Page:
As at this point we don’t have any public readers, and the first ones we have will likely know me, my previous statement comes as no surprise. In fact, I’m sure most of you rolled your eyes when you first became aware that I’d written something about Timbs. And I can’t blame you.
I mean, I suppose I could, but it wouldn’t make any sense. Plus, where would it get me?
It isn’t as if I always loved Timbs, though; I used to despise them. I recall back in middle school, Timbs somehow, out of nowhere, became a status symbol, and were worn by all the “popular” boys. Perhaps it was an attempt to draw everyone’s gaze downward, away from their braces and this-doesn’t-work-for-the-shape-of-my-head-but-I-need-to-do-it-anyway-to-fit-in haircuts. Either way, I remember sitting in Mr. Ackley’s (LDA’s) social studies class in 7th grade and seeing the allegedly-cool kids toying with their tags and freaking out if anyone even said the word ‘scuff.’ What a load of nauseating materialism.
My loathing of this behavior hasn’t begun to wane, but my problem was more the superficiality than the medium through which it was expressed. For, as I came to experience in college, different demographics wore Timbs differently, an approach which, toward the end of my tenure at DKE (and my loose affiliation with Lafayette), began to embody a certain lifestyle. And now, as Nog once famously said, “I loooove Tiiiimbs.”
My adoration of said footwear was a gradual process. I obviously didn’t always own a pair. In truth, I never wanted Timbs until I joined DKE and saw the older kids strutting around in them. I didn’t have my own pair through the end of my sophomore year at DKE, but would instead satisfy my craving by borrowing Dog’s old pair after he’d bought new ones. After my mom bought me my very own on a day trip to the outlets, however, I slowly began wearing them more and more. In fact, all of us at DKE started wearing them more and more, until it became a noticeable phenomenon.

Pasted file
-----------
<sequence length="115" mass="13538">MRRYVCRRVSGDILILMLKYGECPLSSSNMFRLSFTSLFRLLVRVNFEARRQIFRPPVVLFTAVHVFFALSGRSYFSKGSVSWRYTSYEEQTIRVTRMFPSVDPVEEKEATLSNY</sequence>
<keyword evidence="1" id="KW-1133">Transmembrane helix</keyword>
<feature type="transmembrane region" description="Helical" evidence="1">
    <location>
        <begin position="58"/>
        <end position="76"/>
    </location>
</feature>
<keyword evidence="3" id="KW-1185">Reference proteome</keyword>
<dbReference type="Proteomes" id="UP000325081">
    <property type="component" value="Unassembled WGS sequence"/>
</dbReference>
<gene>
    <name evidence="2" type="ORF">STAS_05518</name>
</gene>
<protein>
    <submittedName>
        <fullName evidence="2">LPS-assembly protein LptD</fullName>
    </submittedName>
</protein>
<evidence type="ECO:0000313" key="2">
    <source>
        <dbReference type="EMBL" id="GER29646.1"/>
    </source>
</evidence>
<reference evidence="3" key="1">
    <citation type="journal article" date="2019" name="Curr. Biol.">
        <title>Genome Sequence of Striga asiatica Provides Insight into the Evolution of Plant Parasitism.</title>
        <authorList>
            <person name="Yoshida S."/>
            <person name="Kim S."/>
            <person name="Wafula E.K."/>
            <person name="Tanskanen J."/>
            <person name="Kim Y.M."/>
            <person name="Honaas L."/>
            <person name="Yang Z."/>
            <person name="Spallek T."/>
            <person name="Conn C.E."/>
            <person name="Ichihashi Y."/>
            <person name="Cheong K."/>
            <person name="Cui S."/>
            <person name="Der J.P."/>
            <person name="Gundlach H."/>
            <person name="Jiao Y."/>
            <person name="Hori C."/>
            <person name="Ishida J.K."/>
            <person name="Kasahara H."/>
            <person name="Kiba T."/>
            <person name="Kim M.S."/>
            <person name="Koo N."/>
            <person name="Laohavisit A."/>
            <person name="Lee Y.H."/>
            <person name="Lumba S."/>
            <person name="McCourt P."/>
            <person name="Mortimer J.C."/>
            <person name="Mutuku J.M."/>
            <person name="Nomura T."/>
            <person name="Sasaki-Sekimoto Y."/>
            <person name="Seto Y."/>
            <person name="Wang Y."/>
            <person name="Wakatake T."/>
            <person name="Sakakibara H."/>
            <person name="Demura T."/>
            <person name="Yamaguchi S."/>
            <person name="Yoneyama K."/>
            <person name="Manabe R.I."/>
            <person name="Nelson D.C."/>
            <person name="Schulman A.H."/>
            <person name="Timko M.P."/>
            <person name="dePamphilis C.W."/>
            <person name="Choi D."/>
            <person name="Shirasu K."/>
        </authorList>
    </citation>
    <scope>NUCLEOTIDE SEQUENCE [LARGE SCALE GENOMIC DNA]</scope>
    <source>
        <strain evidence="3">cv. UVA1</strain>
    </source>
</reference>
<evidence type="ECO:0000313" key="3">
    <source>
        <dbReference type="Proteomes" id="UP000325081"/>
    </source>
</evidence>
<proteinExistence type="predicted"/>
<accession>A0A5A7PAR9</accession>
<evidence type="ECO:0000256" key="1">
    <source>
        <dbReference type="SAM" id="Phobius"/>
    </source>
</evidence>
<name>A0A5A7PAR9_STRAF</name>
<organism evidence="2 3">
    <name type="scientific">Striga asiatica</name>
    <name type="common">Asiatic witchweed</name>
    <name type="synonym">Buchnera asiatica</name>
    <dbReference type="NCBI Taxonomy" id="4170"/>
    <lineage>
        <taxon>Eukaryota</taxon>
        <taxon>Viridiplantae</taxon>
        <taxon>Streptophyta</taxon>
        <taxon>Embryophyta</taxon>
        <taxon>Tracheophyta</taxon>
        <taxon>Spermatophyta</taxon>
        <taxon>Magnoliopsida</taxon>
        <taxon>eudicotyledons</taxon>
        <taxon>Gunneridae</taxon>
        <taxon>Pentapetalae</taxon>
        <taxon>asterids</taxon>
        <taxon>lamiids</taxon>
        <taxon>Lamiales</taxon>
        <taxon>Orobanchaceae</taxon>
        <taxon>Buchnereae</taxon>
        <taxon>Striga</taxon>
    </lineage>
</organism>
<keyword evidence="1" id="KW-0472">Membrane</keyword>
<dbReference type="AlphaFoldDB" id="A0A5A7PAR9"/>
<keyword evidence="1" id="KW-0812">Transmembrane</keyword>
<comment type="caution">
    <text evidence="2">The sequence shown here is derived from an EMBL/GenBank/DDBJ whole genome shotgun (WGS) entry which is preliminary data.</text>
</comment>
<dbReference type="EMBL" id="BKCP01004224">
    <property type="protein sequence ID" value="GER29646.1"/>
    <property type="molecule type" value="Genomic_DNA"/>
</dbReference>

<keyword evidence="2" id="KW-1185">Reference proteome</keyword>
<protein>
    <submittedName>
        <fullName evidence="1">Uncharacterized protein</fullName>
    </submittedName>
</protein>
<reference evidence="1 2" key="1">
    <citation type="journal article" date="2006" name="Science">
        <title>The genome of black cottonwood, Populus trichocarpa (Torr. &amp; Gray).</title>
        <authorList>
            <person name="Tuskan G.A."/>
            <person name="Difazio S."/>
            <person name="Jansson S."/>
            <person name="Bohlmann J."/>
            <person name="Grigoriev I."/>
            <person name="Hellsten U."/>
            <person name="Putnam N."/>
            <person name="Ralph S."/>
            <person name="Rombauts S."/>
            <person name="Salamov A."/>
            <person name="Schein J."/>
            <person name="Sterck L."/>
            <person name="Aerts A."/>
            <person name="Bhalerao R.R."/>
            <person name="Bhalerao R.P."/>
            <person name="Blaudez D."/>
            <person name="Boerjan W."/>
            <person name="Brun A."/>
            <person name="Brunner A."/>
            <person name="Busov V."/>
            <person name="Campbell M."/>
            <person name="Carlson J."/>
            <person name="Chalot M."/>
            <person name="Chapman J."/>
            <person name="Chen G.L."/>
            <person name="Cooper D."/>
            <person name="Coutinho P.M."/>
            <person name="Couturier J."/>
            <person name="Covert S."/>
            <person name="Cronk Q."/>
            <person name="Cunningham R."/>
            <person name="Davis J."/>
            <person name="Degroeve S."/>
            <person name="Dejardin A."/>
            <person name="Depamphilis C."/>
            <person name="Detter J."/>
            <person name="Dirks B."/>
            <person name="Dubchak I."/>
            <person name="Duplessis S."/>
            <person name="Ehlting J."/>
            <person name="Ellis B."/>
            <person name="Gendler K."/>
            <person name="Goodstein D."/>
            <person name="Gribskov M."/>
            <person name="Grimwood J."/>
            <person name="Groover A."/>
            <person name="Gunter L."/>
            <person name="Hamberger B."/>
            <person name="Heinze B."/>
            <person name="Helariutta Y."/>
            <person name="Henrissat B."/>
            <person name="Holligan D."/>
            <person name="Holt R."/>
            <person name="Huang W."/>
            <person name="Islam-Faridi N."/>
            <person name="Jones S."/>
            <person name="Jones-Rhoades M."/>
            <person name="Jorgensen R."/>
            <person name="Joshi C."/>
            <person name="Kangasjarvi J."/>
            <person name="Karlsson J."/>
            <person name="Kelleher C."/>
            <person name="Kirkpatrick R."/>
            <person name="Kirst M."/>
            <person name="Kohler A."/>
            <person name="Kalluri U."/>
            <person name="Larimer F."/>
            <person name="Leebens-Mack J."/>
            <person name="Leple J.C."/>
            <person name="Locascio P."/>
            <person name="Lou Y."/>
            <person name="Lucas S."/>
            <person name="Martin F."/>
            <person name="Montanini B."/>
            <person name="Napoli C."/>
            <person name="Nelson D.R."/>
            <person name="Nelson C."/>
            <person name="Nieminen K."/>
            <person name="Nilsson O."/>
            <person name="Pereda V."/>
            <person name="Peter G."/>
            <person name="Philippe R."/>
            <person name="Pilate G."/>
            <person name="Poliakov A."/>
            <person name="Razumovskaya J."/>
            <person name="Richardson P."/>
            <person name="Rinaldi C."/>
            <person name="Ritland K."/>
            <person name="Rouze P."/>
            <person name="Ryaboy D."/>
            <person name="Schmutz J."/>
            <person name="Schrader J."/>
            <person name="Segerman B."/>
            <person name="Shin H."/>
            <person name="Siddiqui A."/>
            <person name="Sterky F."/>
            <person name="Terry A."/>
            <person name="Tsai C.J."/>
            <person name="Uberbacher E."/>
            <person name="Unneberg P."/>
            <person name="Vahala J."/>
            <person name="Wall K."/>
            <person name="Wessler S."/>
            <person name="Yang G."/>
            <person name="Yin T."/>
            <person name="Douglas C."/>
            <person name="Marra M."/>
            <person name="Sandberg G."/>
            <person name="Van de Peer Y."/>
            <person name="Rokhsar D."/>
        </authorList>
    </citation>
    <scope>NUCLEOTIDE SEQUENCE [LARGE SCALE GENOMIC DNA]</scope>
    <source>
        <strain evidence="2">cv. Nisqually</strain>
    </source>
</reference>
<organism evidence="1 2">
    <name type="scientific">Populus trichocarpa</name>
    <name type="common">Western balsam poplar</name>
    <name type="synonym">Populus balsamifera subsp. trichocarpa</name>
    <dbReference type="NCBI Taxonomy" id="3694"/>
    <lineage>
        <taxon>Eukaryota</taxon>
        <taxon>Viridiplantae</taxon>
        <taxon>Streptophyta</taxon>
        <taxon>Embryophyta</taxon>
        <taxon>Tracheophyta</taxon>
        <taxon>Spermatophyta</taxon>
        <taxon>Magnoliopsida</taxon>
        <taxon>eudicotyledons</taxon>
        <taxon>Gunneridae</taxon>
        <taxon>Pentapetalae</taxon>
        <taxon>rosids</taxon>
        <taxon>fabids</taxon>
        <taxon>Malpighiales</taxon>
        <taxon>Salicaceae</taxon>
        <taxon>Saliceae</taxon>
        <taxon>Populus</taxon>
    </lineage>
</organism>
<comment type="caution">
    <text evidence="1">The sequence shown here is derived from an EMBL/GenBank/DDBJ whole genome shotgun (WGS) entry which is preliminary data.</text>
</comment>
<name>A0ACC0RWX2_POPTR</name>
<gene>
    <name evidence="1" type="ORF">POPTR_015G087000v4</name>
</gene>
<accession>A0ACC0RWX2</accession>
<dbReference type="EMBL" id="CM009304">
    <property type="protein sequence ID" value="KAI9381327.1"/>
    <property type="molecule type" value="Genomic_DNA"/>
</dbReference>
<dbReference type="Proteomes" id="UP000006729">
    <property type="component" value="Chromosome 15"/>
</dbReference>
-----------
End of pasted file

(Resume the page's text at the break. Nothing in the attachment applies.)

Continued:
Out to dinner? Timbs. Trip to the beach? Timbs. They were always a must for the beer pong table, but by senior year, I refused to go into Brother’s Bar wearing any other type of footwear, pong or no. If I had to give away every piece of clothing I owned except for one, my choice would be clear. And unlike Dog, I have no interest in buying a new, fresher pair to replace the old.
Rather, my Timbs will always prove a sharp contrast to the pristine condition demanded by my middle school classmates. In fact, they’re downright filthy. Their laces haven’t come untied since the first time they were knotted up over 4 years ago. They’ve been with me from London to New Orleans, and have endured everything from grass stains to beer to mustard to upturned buckets of vomit (man, that was one crazy day). They’ve spent more time with me than probably any living person, other than my old lady.
My life has changed a lot over the past four years. When I brought my boots home, I was a red-eyed, rising Junior living at my mother’s house, stalling until summer vacation was over. Since then, I’ve graduated college, lived in both D.C. and London, seen my pledge father and real father pass away, got a second tattoo, conned my way into a long-term girlfriend, and been both unemployed and employed twice. As I walked that path, there was only ever one choice as to what would be on my feet.
“With the hoods fatigues, with the boots with trees….” – Notorious B.I.G.